Canada, UK, and partners launch global alliance to end coal-fired power Pembina Institute reacts to launch of Global Alliance to Power Past Coal at COP23

Nov. 16, 2017

Environment and Climate Change Minister Catherine McKenna. Photo: Elizabeth McSheffrey, National Observer, flickr

BONN, GERMANY — Erin Flanagan, federal policy director at the Pembina Institute, made the following statement in response to the release of the founding declaration on the Global Alliance to Power Past Coal:

“In an effort to speed the global transition to clean energy, today Canada and the UK launched a high-ambition club of partners engaged in the shift away from coal-fired electricity. The Alliance provides a platform for progressive actors to showcase policy leadership, and to offer support to peer jurisdictions seeking to phase out traditional coal-fired power.

“Limiting the role of coal in the global electricity mix is a core requirement for the successful implementation of the Paris Agreement. All OECD countries and regions must decarbonize their power sectors by 2030 to ensure electrification policies generate as much climate benefit as possible. But there are also other reasons to move away from coal: in Canada and around the globe, pollution from coal-fired power causes numerous cases of respiratory illness, cardiovascular disease, and premature death.

“The extent to which the Alliance has a sustaining structure — including staff support, long-term funding and a technical work program — will determine its effectiveness. We encourage the Alliance to outline its immediate policy priorities and urge members to continue cooperating in the spirit of increased global climate action. Through ongoing technical exchange, participants can learn from the expertise of leading sub-national jurisdictions, especially Alberta and Ontario.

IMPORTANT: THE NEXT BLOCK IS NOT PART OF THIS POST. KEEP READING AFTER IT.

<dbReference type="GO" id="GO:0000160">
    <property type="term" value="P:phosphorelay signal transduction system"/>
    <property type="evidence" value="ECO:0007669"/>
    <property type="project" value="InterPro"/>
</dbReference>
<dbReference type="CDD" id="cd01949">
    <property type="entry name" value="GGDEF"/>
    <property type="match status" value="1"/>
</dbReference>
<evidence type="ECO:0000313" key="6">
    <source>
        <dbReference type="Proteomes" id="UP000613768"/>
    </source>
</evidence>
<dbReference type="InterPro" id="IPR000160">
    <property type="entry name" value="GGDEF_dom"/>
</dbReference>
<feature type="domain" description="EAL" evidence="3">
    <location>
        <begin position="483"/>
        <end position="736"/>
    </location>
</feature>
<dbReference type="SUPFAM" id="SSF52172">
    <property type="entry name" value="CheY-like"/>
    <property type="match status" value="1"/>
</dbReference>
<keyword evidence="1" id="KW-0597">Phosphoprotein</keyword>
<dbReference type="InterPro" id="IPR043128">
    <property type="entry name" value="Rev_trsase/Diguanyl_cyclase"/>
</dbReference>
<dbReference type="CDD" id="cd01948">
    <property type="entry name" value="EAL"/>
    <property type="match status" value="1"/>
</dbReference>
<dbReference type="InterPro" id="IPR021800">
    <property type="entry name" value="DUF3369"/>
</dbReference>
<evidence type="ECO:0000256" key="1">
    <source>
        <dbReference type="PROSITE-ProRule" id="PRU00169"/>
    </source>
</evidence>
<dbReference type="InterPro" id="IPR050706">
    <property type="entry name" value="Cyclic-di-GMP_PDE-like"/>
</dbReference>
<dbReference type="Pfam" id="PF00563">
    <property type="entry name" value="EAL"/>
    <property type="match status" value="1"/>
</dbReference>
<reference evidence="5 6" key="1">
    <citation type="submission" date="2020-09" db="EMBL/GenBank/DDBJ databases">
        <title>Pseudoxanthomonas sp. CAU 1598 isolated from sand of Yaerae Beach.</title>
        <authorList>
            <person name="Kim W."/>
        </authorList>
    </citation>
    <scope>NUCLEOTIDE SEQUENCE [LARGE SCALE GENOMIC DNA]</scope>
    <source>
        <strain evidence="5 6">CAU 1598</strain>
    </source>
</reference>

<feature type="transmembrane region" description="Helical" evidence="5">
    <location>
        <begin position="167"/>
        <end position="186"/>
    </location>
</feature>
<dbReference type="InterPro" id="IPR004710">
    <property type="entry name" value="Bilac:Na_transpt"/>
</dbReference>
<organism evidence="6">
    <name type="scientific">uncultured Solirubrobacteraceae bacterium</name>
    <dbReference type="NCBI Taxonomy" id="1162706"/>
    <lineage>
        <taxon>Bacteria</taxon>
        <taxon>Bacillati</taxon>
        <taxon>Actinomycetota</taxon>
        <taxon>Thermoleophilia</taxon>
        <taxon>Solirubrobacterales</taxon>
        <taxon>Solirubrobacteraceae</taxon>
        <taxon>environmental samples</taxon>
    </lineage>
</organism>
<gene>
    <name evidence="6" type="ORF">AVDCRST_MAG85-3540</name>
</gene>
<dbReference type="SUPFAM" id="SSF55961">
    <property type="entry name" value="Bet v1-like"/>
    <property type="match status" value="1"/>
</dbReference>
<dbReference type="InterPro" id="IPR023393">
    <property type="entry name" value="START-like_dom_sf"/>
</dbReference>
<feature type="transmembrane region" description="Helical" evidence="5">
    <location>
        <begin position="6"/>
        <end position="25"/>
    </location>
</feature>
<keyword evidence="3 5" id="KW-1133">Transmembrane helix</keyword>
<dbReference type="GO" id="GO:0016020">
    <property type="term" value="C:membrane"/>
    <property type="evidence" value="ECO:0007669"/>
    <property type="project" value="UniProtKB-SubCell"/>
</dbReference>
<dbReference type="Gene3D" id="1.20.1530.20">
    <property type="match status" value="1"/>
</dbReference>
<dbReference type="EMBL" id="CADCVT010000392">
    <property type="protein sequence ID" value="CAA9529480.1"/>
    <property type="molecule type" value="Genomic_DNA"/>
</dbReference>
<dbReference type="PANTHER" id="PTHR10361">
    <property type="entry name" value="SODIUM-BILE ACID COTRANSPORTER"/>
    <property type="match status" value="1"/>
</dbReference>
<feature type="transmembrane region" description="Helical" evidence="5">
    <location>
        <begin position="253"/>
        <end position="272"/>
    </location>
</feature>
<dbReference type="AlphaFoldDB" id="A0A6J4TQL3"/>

We congratulate all participants on the launch of the Global Alliance to Power Past Coal and look forward to ongoing progress towards a climate-smart power sector.”



In Bonn:

Erin Flanagan
Program director, federal policy
+1 587-581-1701

In Canada:

Kelly O’Connor
Communications lead
+1 416-220-8804

Quick facts

  • Both Canada and the UK have national coal phase-out policies in place: in November 2016, Canada committed to phase-out its coal-fired power by 2030, and, one year prior, the UK announced it would transition away from coal pollution by 2025. Both Canada and the UK will deliver specific policy measures to implement their respective goals later this year. 
  • In Canada, a national phase-out of coal-fired power by 2030 will avoid 1,008 premature deaths, 871 emergency room visits, and produce nearly $5 billion in benefits between 2015 and 2035.
  • Coal-fired power represents over 70 per cent of emissions in Canada’s electricity sector, while providing only 11 per cent of the country’s electricity.
  • The electricity sector is responsible for approximately 12 per cent of Canada’s greenhouse gas emissions.
  • Currently, there are 35 coal power units across Canada: in Alberta, Saskatchewan, Manitoba, New Brunswick and Nova Scotia.
  • According to the Government of Canada, in 2014, coal plants were 10 of the top 17 sources of sulphur dioxide in Canada, 10 of the 14 top sources of  nitrogen oxides, and 3 of the top 5 sources of mercury.


Reacts: Pembina reacts to Canada-UK partnership on global transition away from coal-fired power (September 2017)

Report: Out with the coal, in with the new (November 2016)

Blog: Because it’s 2016: Time for Canada to put coal-fired power in the history books (November 2016)

Report: Breathing in the benefits: How an accelerated coal phase-out can reduce health impacts and costs to Albertans (September 2016)

Submission: Modernizing Canada’s electricity systems: A pan-Canadian electrification strategy to cut carbon pollution (July 2016)

Report: A costly diagnosis: Subsidizing coal power with Albertans’ health (March 2013)


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